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Praying for Missionaries

Workers on mission fields do not need your pity, but they desperately need your prayers. Talk to missionaries and you will find they have this in common: an unshakable confidence in the power of prayer. Praying for them is the best thing you can do for them, but sometimes it is easy to forget. Christians are more likely to pray about physical trials such as sickness and persecution than about spiritual battles. When prayer is neglected, support is decreased. Of course, you do not want to be guilty of neglecting to pray for missionaries. Here are some principles to guide you in becoming a real missionary prayer warrior.

1. Find out all you can about the missionary for whom you are praying. Missionary life in the city is markedly different than that of missionary life in the jungle. Remember this when you pray.

2. Pray regularly. Do not wait for some heart-tugging story to stimulate you to pray.

3. Be specific in prayer. "Lord bless all the missionaries" is not enough! Write and ask the missionary his needs. Often you may be able to meet them. Do not expect the more intimate problems that characterize the mission field to make the pages of the monthly prayer letter. It is difficult to write home about personal defeat or discouragement, impossible to write about government obstacles lest they be expelled from the country, and even when they write, these matters are only mentioned to very intimate friends and prayer warriors. Make yourself available to such information by letting them know that you do not consider any request for prayer too small or too large.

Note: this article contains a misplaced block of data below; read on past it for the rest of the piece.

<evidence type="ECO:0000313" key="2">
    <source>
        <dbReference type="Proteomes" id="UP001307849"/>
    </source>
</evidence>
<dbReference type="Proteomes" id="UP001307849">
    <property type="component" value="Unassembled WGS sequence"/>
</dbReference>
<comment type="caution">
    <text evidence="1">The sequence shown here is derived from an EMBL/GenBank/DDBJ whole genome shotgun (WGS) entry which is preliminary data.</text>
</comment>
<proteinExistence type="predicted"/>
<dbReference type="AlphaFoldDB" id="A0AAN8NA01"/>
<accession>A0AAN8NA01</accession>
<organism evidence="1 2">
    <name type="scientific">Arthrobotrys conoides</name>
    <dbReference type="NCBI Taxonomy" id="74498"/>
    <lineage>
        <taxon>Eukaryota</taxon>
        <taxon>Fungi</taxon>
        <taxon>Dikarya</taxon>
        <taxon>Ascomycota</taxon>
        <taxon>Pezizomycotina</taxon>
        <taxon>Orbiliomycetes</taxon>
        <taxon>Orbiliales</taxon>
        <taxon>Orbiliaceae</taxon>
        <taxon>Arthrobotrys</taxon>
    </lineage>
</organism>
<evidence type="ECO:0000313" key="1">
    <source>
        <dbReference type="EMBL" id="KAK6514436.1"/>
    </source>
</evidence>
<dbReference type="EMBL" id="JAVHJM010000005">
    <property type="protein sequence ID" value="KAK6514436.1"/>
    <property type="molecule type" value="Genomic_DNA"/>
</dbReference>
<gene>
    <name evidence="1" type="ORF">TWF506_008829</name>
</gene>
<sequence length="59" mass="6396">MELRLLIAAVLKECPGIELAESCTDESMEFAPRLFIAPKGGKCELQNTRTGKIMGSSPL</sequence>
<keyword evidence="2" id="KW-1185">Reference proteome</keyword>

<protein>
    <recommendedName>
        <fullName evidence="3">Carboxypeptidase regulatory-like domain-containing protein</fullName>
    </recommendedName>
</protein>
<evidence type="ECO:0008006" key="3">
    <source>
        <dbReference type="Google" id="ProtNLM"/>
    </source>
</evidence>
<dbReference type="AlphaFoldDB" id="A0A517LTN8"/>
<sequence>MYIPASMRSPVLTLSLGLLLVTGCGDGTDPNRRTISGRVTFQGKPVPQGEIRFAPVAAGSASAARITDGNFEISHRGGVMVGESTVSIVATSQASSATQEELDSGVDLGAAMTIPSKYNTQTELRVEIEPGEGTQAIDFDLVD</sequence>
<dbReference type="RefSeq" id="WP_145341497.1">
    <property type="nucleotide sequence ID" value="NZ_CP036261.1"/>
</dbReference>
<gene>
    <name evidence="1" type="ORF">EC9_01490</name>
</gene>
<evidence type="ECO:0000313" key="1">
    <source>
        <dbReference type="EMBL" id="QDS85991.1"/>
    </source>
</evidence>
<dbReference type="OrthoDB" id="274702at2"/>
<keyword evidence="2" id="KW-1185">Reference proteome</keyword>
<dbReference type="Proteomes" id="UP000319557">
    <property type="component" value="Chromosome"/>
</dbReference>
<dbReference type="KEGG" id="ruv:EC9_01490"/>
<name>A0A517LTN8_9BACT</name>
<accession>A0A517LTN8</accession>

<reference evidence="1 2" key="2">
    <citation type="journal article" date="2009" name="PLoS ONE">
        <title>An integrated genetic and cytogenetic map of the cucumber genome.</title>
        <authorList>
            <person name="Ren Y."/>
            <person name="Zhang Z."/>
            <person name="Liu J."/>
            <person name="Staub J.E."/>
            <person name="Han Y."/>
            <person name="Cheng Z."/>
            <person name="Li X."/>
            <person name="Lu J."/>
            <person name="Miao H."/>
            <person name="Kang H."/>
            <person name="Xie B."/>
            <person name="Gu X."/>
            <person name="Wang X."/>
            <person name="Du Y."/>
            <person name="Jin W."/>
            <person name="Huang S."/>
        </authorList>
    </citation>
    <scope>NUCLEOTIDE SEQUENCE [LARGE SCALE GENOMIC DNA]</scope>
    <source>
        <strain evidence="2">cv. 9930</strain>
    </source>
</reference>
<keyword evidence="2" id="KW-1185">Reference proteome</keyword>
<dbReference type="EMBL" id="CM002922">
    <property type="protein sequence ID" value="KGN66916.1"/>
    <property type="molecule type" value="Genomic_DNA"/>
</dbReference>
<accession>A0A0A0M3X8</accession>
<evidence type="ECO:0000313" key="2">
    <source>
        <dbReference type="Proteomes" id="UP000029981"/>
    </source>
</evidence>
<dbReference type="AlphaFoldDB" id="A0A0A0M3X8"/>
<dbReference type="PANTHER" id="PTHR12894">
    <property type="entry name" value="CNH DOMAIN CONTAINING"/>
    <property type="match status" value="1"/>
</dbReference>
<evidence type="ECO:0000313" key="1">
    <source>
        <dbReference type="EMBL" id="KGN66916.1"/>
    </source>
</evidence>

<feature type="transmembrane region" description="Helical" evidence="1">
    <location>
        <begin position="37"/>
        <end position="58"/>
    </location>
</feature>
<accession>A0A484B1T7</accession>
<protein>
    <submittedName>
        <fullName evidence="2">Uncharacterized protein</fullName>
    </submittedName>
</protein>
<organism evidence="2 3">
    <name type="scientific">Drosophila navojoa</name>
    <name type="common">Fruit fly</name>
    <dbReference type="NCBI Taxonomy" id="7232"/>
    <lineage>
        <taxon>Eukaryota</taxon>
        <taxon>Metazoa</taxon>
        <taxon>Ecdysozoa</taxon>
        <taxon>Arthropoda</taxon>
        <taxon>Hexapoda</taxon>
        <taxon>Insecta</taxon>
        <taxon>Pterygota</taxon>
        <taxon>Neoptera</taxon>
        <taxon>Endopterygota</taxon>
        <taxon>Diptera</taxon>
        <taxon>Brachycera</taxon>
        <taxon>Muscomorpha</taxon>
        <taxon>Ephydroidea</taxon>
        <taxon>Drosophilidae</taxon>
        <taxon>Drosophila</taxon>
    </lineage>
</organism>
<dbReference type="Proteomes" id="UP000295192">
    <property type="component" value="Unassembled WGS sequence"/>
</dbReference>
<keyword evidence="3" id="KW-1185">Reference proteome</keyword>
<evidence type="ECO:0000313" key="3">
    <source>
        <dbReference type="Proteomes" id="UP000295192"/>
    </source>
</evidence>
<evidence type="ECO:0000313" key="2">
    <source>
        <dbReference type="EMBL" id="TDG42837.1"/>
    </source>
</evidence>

4. Try to anticipate needs. Think of the spiritual problems that plague you. Perhaps they are bothering the missionary. If you wait until you hear of a need, often it is already past.

5. Be persistent and persevering in prayer. When you pray for something that requires a specific answer, do not stop until you know that the answer has come. Praise the Lord and continue praying for new needs.

6. Pray for victory over mental stagnation caused by lack of time for reading and study; for freshness in prayer and Bible teaching in the absence of an inspired preacher of the Word nearby to offer a spiritual "refreshing;" for guidance in how to present the Gospel to some person with whom the missionary may have a fleeting contact; for deliverance from the temptation of pride as the national looks up to the missionary as "the last word" in knowledge and Christian example; for wisdom in relationships with other missionaries; for strength to overcome the test of loneliness; and for understanding in dealing wisely with nationals, many of whom are assuming the leadership of churches.